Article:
For example, if we go from the 1792 clock's slow (perhaps spurious) Quail minuet' (a 'traditional' title, no manuscript source is available) to the 1793 clock's fast Minuetto allegretto from Haydn's'Clock'symphony, the ranges on the Niemecz mechanical organs, flywheel going at 6o, go from dotted minim = 36 to 72.
It is surely significant that at c.6o rpm for the 1793 machine's flywheel, the tempo of the Haydn Clock' Symphony's Menuetto Allegretto (Czerny marks it Allegro) is dotted minim = c.72, certainly reasonably close to Czerny's 76 for the same music.
Neumann further excuses this fast Beethoven minuet tempo, referring to the fast verbal tempo indications by Haydn for the minuets of his last eight quartets, by calling attention among other things to Beethoven's accompanying words to this Menuetto,'Allegro molto e vivace" saying that when Haydn [and, we presume, Beethoven] wanted a minuet to be played faster than the unhurried Allegretto, he unfailingly indicated his intentions with eloquent tempo words.But how do we know this to be so?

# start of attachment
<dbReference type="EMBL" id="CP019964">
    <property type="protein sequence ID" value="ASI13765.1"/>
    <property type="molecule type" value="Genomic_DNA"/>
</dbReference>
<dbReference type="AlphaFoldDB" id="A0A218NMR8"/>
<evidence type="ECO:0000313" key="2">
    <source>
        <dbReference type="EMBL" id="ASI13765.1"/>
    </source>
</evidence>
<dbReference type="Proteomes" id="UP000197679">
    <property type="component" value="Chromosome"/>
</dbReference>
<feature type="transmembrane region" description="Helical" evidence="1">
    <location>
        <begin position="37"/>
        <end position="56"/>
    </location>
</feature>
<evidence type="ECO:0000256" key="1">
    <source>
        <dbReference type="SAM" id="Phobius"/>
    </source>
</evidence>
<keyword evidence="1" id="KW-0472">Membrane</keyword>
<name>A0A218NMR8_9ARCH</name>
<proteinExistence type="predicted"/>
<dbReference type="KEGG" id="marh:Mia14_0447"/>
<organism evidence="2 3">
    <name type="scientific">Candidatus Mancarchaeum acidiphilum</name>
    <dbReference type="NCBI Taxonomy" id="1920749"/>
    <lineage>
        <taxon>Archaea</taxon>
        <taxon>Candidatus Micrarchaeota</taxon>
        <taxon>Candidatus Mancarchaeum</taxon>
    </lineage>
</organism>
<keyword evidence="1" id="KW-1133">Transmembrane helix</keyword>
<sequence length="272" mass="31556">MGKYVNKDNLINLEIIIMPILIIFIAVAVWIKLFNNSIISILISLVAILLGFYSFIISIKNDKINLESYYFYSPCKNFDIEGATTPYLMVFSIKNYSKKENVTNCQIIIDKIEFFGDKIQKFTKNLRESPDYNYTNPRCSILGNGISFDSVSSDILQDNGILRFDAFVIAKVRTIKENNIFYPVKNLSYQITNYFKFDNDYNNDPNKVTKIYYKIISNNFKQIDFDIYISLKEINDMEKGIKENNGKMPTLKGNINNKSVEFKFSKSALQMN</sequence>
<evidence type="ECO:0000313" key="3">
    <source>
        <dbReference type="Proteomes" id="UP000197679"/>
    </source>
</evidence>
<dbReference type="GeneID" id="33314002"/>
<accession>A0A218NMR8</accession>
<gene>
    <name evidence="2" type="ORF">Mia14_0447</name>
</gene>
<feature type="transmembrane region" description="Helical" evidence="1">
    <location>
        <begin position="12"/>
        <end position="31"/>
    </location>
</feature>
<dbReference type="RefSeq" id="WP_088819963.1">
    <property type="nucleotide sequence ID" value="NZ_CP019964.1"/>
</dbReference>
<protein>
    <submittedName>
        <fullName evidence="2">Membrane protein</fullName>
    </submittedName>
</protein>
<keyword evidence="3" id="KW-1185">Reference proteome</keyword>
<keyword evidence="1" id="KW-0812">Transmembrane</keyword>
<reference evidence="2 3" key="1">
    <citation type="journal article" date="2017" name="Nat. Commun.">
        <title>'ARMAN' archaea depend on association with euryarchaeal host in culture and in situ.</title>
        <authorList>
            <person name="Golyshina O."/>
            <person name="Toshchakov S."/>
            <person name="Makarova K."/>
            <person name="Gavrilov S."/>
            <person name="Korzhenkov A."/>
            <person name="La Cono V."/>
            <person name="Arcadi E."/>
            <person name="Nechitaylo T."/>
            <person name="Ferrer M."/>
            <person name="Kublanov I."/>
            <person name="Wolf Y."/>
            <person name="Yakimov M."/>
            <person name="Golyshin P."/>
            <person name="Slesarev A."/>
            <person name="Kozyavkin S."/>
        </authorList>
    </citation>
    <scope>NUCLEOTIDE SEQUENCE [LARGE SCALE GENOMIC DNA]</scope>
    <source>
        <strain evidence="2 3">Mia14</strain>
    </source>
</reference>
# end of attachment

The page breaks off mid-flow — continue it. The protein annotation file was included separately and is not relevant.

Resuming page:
There is no substance to Neumann's remark that the many minuets [of the classical masters] without tempo indications were understood to be in Tempo di menuetto - or in Allegretto - and that, we have seen, was anything but fast.' His statement is misleading: Tempo di menuetto'may have been anything but fast, but as we have seen, Allegretto tempos are a different matter.
It appears that Neumann's conversion is taking place incrementally: he quietly begins to accept the concept of a one-in-a-bar tempo for a Haydn minuet marked Allegretto, and here he steps ten significant MM degrees ahead of Marty, whose fastest-ever tempo for a Menuetto Allegro is 56: